If you get a Nail in your tire, you should remove it as soon as possible. You can drive short distances with a nail in your tire but you should not just leave it there and continue to drive for a long period of time.
Spin The Tire and Examine The Tread To Find The Nail (Don’t Pull It Out Yet)
Many times this will be easy to spot because you’ll see a large screw or nail sticking out, however, if you don’t its time to try other ways of finding the leak.
The easiest alternative method would be to spray a bubbly solution (such as window cleaner) on the tire, fill it back up with air, and look for the bubbles that the leaking air makes. That will show you exactly where the leak is.
Physically Remove The Screw or Nail From The Tire
If It is a screw, simply unscrew it with a drill or screwdriver. If it is a nail, try to use a claw hammer, vice grips, of a pair of pliers to get the nail out of the tire. Don’t worry if the tire goes flat or makes a hissing sound, that’s just the air coming out (we’re going to refill it when we plug it, so it’s not a big deal).
Ream Out The Hole
When you have removed the nail or screw, now its team to “Ream” the hole. Most tire plug kits come with a tool that has a “file” at the end of it. Push this tool in and out of the hole a few times to rough out the hole.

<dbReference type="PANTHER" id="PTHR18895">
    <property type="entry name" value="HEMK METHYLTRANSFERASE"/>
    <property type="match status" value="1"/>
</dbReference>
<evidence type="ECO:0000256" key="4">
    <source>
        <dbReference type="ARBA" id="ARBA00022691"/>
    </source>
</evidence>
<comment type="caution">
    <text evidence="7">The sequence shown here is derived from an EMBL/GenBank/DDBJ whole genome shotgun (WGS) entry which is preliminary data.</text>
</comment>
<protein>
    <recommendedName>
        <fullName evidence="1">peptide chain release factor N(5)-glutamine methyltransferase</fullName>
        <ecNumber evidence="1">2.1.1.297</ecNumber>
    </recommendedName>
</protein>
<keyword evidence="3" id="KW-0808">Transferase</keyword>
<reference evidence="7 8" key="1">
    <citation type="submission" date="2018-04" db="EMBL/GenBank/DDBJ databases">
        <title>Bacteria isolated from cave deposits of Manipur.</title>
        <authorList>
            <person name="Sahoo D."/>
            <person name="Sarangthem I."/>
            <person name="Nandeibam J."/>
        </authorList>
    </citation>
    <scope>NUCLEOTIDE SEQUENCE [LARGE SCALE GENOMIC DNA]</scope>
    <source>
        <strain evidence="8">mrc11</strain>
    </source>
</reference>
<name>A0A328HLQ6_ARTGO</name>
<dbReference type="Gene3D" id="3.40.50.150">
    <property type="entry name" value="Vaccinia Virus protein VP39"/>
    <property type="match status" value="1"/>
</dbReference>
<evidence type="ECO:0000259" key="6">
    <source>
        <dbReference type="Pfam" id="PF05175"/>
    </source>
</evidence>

Thread The Plug Tool, & Physically Insert The Tire Plug
Once the hole is reamed, you’ll see another tool the looks like a needle. Take your plug and crimp it between the end.
Now you’re ready to seal the hole once and for all! Take your plug threaded needle and insert it into the hole. Push it in with some force until there is only a little bit of the plug left sticking out.
Then you should be able to yank the plug tool out of the tire and the plug should stay in the hole. Also, trim the end of the plug that is sticking out as close to the tire as you can.
One other thing to keep in mind is its not a good idea to put multiple plugs or patch on a tire. If you have patched (plugged) the tire once already if it gets another hole, just get a new tire at that point. Don’t compromise your safety!
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